Lecture 16 (FMcD): Mineralisation of bones and teeth. Intentional addition of some elements to water sources to influence biomineralisation (e.g. fluoridation of drinking water). Fluorosis. Synergistic interactions between elements (e.g. F in bone building). Bioengineered and bioactive glass and mineral-inspired scaffolds for bone regeneration and reconstruction.


Section 6: Geochemistry and Minerals in medicine (FMcD and JFM)
Lecture 17 (FMcD): History of geophagy. Effects of unintended ingestion of minerals by children. Use of industrial minerals in pharmaceutical and skin cosmetic formulations. Soil minerals as vectors for pathogens.
Lecture 18 (FMcD): Microbes and minerals. Mineral selection of microbial populations in nature. Current research on the antimicrobial properties of minerals.
Lecture 19 (JFM): Use of geochemistry tools (e.g. stable isotopes of Fe and Cu) in medical research and in understanding hemochromatosis and cancer progression.

Student Effort Hours: 
Student Effort Type Hours
Specified Learning Activities

12

Autonomous Student Learning

50

Online Learning

38

Total

100

Approaches to Teaching and Learning:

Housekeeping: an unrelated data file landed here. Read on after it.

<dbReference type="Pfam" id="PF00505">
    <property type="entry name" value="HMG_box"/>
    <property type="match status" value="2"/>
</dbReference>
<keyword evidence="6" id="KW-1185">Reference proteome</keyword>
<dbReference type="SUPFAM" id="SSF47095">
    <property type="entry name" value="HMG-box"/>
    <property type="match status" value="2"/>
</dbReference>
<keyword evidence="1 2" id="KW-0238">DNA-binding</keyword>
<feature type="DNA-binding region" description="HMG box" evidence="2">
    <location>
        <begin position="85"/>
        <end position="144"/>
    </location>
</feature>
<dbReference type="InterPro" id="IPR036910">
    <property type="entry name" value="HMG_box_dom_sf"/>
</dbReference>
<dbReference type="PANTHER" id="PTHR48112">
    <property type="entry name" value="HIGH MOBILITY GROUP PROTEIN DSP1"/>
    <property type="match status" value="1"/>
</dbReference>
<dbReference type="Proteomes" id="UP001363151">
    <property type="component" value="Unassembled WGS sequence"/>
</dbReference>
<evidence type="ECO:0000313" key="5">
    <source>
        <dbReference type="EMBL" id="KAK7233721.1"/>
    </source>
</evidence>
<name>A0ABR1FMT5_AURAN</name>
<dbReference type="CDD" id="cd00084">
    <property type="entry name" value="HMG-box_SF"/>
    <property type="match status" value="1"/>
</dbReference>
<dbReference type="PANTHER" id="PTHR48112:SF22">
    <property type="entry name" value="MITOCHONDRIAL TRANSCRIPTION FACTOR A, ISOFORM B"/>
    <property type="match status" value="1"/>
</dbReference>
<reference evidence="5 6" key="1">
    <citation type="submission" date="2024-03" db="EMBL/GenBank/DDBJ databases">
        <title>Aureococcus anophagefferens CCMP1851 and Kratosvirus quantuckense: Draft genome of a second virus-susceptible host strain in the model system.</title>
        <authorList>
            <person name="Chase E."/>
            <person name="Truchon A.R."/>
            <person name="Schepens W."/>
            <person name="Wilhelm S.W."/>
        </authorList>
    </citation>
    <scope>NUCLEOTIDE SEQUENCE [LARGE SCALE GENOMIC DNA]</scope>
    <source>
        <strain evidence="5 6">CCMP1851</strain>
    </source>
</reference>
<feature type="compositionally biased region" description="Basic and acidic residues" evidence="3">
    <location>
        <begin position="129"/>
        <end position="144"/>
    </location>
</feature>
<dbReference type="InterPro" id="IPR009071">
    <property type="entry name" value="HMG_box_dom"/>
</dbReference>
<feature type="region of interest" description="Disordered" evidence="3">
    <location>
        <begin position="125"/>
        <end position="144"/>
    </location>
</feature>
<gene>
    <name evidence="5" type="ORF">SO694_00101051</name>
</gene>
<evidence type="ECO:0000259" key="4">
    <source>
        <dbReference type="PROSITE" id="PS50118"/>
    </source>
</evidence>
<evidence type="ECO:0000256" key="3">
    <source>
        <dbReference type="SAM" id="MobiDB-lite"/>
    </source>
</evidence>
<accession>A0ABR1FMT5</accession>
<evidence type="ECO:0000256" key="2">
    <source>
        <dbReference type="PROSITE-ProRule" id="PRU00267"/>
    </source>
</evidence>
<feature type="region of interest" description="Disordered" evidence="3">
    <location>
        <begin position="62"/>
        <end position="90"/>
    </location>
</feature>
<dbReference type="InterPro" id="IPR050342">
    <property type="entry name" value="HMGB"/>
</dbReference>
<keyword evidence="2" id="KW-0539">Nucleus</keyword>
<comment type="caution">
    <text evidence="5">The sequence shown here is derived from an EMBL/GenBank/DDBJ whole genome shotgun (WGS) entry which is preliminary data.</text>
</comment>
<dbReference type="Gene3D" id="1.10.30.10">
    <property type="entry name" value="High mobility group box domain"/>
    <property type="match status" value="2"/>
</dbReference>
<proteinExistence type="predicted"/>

This is an online module. Material that is delivered online will be supplemented by five online learning exercises that are designed to: (i) complement and deepen learning and (ii) provide feedback to students. 
Requirements, Exclusions and Recommendations

Not applicable to this module.


Module Requisites and Incompatibles
Not applicable to this module.
 
Assessment Strategy  
Description Timing Open Book Exam Component Scale Must Pass Component % of Final Grade In Module Component Repeat Offered
Multiple Choice Questionnaire (Short): End of Semester MCQ Exam 1 hour End of Trimester Exam n/a Standard conversion grade scale 40% No

60

No
Multiple Choice Questionnaire (Short): Mid-term MCQ (40 minute) Week 5 n/a Standard conversion grade scale 40% No

40

No

Carry forward of passed components
Yes
 
Remediation Type Remediation Timing
Repeat Within Two Trimesters
Please see Student Jargon Buster for more information about remediation types and timing. 
Feedback Strategy/Strategies

• Group/class feedback, post-assessment
• Online automated feedback

How will my Feedback be Delivered?

Online feedback is given via several student quiz exercises in Brightspace Group feedback via Brightspace after mid-term MCQ

Name Role
Assoc Professor Julian Menuge Lecturer / Co-Lecturer